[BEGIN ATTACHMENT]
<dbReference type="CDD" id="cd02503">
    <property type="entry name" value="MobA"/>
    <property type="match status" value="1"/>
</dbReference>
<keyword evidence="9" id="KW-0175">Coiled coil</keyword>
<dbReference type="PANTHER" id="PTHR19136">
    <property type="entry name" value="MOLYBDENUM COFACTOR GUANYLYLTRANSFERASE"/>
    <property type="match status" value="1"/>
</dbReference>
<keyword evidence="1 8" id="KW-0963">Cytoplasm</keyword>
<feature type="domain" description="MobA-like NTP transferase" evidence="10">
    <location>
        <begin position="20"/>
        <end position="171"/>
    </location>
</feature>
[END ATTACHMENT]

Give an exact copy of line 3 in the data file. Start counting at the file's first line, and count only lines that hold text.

    <property type="match status" value="1"/>